Date: December 1988
Creator: Thode, Rick D. (Rick Davis)
Partner: UNT Libraries

Elimination of Cigarette Smoking, Employing a New Aversive Conditioning Procedure

Description: The study was designed to find a response on the behavioral level that would be an effective index across subjects for determining when conditioned aversive suppression of a response had been achieved. Ten male volunteers received shock during trials in which they had to smoke. Half of the subjects received a brief but more intense shock when they stopped smoking during a trial. A comparison of these subjects to the others showed their average amount of smoking suppression in pre- and post-treatment rates to be significantly (P < .025) greater. In addition, these subjects showed conditioned emotional responding. It was concluded that this behavioral level response was an effective index for determining when suppression of smoking would occur.
Date: May 1974
Creator: Himes, Jerome A.
Partner: UNT Libraries

Responsive Copolymers for Enhanced Petroleum Recovery

Description: The objectives of this work was to: synthesize responsive copolymer systems; characterize molecular structure and solution behavior; measure rheological properties of aqueous fluids in fixed geometry flow profiles; and to tailor final polymer compositions for in situ rheology control under simulated conditions. This report focuses on the synthesis and characterization of novel stimuli responsive copolymers, the investigation of dilute polymer solutions in extensional flow and the design of a rheometer capable of measuring very dilute aqueous polymer solutions at low torque.
Date: February 27, 2001
Creator: McCormick, C. & Hester, R.
Partner: UNT Libraries Government Documents Department

Chemical Aversion Therapy for Morphine Addiction

Description: These studies led the experimenter to investigate the use of chemical aversion therapy using anectine as the aversive stimulus with a morphine addict. The success of Thomason and Rathod with heroin addicts suggested that their experimental method would be useful as a reference while designing this study. The treatment hypothesis was that the patient's use of intravenous narcotic drugs would be eliminated through the application of chemical aversion therapy. Chemical aversion therapy was operantly defined as the injection intravenously of anectine into the patient concurrent with his self-injection of his narcotic of choice.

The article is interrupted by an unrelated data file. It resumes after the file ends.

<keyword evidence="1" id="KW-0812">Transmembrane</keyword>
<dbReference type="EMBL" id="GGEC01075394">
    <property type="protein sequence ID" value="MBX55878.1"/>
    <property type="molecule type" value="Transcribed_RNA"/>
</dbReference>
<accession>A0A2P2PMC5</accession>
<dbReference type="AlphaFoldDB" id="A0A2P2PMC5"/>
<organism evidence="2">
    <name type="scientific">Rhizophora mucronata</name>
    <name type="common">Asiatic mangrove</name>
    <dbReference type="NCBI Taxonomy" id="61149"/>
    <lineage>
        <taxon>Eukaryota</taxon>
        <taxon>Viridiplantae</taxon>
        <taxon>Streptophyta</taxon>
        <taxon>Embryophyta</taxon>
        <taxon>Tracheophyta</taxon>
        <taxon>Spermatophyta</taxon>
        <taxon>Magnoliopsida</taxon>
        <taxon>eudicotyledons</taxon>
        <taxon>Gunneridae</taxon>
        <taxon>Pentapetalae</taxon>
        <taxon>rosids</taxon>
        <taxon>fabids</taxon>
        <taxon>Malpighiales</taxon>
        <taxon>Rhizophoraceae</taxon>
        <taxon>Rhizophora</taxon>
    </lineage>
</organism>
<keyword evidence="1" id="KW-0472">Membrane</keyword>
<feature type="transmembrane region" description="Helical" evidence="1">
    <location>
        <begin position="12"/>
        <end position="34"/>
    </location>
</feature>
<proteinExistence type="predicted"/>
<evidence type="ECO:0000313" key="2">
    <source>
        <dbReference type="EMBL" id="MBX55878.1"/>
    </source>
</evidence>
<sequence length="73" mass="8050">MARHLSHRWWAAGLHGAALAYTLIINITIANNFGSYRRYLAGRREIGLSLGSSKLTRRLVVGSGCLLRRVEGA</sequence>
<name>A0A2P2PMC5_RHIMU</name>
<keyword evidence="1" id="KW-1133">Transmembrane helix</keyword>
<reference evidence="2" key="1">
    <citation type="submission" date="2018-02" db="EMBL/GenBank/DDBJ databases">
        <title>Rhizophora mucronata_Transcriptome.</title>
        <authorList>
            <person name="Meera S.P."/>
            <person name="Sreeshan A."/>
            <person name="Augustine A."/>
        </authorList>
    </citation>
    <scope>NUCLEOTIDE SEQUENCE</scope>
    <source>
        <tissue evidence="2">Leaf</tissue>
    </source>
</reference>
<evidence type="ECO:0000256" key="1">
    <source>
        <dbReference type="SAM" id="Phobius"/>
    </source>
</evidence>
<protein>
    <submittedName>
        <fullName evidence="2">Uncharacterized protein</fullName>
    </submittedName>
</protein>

Date: December 1973
Creator: Norton, Carole Lynn
Partner: UNT Libraries

Learned Helplessness: The Result of the Uncontrollability of Reinforcement or the Result of the Uncontrollability of Aversive Stimuli?

Description: This research demonstrates that experience with uncontrollable reinforcement, here defined as continuous non-contingent positive feedback to solution attempts of insoluble problems, fails to produce the proactive interference phenomenon, learned helplessness, while uncontrollable aversive events, here defined as negative feedback to solution attempts of insoluble problems, produces that phenomenon. These results partially support the "learned helplessness" hypothesis of Seligman (1975) which predicts that experience with uncontrollable reinforcement, the offset of negative events or the onset of positive ones, results in learning that responding is independent of reinforcement and that learning transfers to subsequent situations. This research further demonstrates that experience with controllability, here defined as solubility, results in enhanced competence.
Date: August 1975
Creator: Benson, James S.
Partner: UNT Libraries

A Comparison of Auditory and Visual Stimuli in a Delayed Matching to Sample Procedure with Adult Humans.

Description: Five humans were exposed to a matching to sample task in which the delay (range = 0 to 32 seconds) between sample stimulus offset and comparison onset was manipulated across conditions. Auditory stimuli (1” tone) and arbitrary symbols served as sample stimuli for three (S1, S2, S3) and two (S4 and S5) subjects, respectively. Uppercase English letters (S, M, and N) served as comparison stimuli for all subjects. Results show small but systematic effects of the retention interval on accuracy and latency to selection of comparison stimuli. The results fail to show a difference between subjects exposed to auditory and visual sample stimuli. Some reasons for the failure to note a difference are discussed.
Date: December 2002
Creator: DeFulio, Anthony L.
Partner: UNT Libraries